Seizures - Tutorial Number 6

A seizure - also called a convulsion or fit - consists of involuntary contractions of many muscles in the body.

The condition is due to a disturbance in the electrical activity of the brain. Seizures usually result in loss or impairment of consciousness.

The most common cause is epilepsy. Other causes include:

  • Head injury
  • Some brain damaging diseases
  • Shortage of oxygen or glucose in the brain
  • The intake of certain poisons including alcohol.

Epileptic seizures are due to recurrent, major disturbances of brain activity. These seizures can be sudden and dramatic. Just before a seizure, a casualty may have a brief warning period (aura) with, for example, a strange feeling or a special smell or taste.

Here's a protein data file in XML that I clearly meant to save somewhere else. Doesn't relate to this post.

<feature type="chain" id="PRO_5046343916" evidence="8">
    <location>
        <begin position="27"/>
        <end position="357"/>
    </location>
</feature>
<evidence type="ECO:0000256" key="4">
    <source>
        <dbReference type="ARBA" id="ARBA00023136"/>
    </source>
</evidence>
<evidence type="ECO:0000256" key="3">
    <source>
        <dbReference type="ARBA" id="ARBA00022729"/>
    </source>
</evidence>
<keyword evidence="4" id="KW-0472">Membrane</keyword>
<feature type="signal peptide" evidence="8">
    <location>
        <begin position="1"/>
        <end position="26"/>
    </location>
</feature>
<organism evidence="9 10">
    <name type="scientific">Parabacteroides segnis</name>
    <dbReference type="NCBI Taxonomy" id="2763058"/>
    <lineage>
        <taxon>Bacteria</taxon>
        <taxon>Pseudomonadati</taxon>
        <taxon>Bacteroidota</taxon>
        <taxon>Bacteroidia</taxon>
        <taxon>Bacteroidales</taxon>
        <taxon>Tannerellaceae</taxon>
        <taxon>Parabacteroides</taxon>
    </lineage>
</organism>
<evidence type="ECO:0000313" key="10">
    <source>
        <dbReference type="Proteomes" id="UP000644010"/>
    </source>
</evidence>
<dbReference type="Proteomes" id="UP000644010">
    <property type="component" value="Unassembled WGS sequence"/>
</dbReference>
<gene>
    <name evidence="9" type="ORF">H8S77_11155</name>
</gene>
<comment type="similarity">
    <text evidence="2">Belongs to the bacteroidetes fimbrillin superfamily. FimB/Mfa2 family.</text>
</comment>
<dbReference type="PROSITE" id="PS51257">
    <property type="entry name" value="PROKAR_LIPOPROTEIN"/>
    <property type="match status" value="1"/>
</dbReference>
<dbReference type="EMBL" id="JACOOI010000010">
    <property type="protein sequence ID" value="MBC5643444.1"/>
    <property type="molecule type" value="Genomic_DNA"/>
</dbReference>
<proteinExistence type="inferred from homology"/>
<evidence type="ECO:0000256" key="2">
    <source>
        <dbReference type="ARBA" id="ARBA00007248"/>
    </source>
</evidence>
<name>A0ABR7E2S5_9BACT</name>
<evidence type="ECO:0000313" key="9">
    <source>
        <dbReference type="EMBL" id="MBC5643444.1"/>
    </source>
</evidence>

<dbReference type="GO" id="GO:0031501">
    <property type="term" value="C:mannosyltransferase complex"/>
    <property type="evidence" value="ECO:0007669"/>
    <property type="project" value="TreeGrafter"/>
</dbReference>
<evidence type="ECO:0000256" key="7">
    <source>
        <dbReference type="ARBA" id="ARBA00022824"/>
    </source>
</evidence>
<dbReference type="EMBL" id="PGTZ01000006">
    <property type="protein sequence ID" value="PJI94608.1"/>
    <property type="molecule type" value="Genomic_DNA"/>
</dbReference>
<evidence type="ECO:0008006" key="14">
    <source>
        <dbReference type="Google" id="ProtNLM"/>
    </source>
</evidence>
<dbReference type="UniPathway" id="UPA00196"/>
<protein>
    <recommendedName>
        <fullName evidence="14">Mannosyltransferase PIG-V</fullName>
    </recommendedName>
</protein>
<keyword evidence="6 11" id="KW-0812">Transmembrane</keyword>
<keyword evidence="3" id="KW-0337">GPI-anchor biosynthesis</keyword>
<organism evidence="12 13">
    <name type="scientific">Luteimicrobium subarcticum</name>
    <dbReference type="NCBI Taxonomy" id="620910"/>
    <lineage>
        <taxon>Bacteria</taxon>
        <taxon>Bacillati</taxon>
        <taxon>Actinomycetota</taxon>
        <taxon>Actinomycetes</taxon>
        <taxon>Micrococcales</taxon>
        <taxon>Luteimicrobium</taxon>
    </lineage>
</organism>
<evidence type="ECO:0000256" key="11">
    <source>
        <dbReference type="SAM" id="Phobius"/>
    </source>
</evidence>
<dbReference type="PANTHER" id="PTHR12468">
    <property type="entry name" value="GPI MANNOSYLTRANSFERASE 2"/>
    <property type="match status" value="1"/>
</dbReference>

No matter what the cause of the seizure, care must always include maintaining an open, clear airway and monitoring the casualty's vital signs - level of response, pulse and breathing. You will also need to protect the casualty from further harm during a seizure and arrange appropriate aftercare once they have recovered.

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